“I think momentum is growing quite a bit, and there’s more interest because folks on the right want to do something,” the aide said. “I think folks on the left are realizing if they don’t do it bipartisan, it’s not going to happen.”

It's unclear which Democrats might be receptive to Romney's pitch. He said Thursday "there's several Democrats who have expressed interest and have spoken with me." He declined to name any.

Child poverty begins to increase after tax credit extension fail

New reports show that child poverty in the US increased by 3.7 million, partially because payments for the child tax credit has ended.

Is a bipartisan Child Tax Credit solution possible?

When he failed to pass the Build Back Better bill before Christmas, President Biden was criticised in some quarters for a perceived unwillingness to search for a bipartisan solution to the logjam. It meant that the expanded Child Tax Credit, so crucial in lowering the rate of childhood poverty last year, expired after the December payment. 

There are now a number of Republicans in Congress who are willing to support a Child Tax Credit expansion, but they appear likely to demand cuts to other support programmes in turn. 

TAX SEASON 2022

Will tax refunds be lower this year for Americans?

For retirees the income caps for taxes are always the same, regardless of whether they withdraw funds from a private retirement account like a 401(k) or a Roth IRA, or receive social security benefits, or both. To calculate whether they need to pay taxes retirees will need to know their combined total income, but in most cases those who make under $25,000 a year will not see their benefits taxed.

Check out this handy guide to find out more on Social Security payments and tax season 2022...

Read more

FIle your taxes before the returns deadline to avoid paying fines

Tax Day 2022 is Monday, 18 April, the date by which the vast majority of filers will need to have submitted their returns. Failure to do so could land you in a world of trouble with the IRS able to add fines to your outstanding tax bill. Follow these tips to avoid getting hit with financial penalties this tax season. 

Do 2021 stimulus checks affect my 2022 tax returns?

Tax season can be an overwhelming time, with various forms of incomings and outgoing to be accounted for down to the cent. However that task has become even more difficult in recent years due to a whole host of additional financial relief programes offered during the pandemic. Of the various schemes designed to support people through covid-19 the stimulus checks were the most widely distributed and the amount you received could have a bearing on you tax returns.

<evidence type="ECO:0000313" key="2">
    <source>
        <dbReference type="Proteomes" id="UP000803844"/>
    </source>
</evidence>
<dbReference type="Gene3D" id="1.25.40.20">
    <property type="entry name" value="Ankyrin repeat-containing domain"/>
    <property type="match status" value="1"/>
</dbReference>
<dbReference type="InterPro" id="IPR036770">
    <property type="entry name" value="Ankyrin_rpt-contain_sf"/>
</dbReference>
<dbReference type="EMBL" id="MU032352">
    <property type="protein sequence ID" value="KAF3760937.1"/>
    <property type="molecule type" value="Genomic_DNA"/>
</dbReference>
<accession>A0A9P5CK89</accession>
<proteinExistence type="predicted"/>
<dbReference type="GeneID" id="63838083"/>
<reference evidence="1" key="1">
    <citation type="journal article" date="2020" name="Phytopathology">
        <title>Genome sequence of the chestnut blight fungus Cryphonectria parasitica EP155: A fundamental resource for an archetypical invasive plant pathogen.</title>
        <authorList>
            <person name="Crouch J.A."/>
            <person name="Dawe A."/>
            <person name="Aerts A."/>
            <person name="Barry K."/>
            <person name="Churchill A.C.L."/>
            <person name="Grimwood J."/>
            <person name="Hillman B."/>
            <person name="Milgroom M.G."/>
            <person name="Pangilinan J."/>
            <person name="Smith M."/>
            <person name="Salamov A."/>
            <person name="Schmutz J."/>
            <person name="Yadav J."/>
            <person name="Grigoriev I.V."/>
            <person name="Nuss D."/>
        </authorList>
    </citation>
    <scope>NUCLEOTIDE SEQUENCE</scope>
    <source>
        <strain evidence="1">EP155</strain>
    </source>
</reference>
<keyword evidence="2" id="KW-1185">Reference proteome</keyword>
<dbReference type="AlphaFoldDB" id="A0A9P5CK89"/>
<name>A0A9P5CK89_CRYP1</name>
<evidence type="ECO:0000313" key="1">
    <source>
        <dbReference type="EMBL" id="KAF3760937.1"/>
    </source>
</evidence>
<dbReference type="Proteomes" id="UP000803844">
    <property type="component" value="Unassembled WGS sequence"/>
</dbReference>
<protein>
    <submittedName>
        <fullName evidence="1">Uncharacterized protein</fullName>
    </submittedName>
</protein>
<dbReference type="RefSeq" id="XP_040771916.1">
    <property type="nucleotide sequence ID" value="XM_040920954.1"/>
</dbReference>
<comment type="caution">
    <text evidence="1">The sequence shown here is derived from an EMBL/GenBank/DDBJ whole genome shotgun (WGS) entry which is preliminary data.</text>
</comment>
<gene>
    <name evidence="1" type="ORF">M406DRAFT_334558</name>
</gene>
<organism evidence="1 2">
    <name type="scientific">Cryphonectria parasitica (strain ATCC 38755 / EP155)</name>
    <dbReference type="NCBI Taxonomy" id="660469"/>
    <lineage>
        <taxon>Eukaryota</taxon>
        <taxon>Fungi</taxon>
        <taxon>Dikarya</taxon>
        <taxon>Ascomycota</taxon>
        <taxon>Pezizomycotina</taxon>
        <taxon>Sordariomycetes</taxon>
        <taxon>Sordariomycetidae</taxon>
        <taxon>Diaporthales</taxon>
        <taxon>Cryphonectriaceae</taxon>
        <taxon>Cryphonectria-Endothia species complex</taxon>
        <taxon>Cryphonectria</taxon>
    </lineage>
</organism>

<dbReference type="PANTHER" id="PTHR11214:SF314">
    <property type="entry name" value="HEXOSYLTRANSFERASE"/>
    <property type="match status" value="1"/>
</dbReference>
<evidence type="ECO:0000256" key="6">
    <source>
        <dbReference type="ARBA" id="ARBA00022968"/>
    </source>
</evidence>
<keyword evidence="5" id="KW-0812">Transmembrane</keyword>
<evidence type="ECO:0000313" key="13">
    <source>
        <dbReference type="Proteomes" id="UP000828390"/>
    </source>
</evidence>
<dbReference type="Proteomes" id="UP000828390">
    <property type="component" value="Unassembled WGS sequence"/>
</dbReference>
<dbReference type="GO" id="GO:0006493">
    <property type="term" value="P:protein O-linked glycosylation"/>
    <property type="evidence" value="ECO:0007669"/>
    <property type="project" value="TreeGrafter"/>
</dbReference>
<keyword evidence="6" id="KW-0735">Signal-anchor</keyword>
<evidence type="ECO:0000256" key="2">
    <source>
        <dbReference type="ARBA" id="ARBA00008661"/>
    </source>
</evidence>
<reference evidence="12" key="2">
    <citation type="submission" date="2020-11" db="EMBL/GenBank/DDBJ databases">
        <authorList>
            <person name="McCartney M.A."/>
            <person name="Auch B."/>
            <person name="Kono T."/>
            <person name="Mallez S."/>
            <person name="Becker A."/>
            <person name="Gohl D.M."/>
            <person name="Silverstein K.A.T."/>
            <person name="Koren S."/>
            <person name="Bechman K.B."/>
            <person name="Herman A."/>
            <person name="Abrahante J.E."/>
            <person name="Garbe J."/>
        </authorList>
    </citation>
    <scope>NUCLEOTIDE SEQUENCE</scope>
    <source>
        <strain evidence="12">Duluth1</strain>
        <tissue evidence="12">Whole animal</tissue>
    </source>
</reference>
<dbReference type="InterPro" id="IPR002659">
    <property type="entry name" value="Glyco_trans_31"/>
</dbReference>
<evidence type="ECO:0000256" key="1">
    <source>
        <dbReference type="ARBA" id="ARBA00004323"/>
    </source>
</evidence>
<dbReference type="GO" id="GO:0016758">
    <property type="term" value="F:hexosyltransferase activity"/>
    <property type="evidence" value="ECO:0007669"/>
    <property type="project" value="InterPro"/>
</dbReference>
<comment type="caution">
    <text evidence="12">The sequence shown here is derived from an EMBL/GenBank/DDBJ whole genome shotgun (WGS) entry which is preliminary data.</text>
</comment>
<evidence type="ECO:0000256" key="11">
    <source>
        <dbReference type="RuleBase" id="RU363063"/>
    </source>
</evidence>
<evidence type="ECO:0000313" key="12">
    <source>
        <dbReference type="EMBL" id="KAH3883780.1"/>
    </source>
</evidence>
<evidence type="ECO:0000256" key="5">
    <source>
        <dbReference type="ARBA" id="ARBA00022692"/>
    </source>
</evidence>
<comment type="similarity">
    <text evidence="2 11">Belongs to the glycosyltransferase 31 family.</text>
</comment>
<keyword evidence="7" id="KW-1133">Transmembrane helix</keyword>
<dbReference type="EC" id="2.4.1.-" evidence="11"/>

SOCIAL SECURITY

How long does it take for taxes to process?

Have you filed your taxes? Are you now desperately waiting for the Social Security Administration and related systems to process them and issue your benefits? If so, you are not alone, with millions of Americans having the same query.

Allow us to provide some clarity on the whole situation.

Bipartisan group pushes for Social Security improvements

We write to urge you to discharge H.R. 82, the Social Security Fairness Act, from the Ways and Means Committee and bring it to the House floor for a vote as soon as possible.

“Passing the Social Security Fairness Act will immediately benefit millions of retired police officers, federal employees, first responders, and other public servants. H.R. 82 has significant bipartisan support – of the more than 7,700 bills introduced this Congress, only 18 have more co-sponsors – and it’s time for the House to vote.

Rep. Abigail Spanberger (D-Va.) and Rep. Rodney Davis (R-Ill.), Co-sponsors of the bill

Rep. Schiff hits out at inaction on Child Tax Credit

Before the end of 2021 President Biden tried desperately to secure enough votes in Congress to pass his Build Back Better bill, a revolutionary legislative package aimed at reshaping the American economy. However after failing to garner the required votes the proposal was abandoned and the bill has been shelved for now. 

The failure to pass the bill, due in large part to the refusal of all 50 Republicans in the Senate to support the package, meant that the expanded Child Tax Credit expired after the December payments.

US financial aid: welcome

Good morning from the team at AS USA and our financial aid blog!

We'll be bringing you all the latest news and information on tax season 2022, including the latest on the IRS tax refund and the fate of the Child Tax Credit proposals.

Rules

To be able to comment you must be registered and logged in. Forgot password?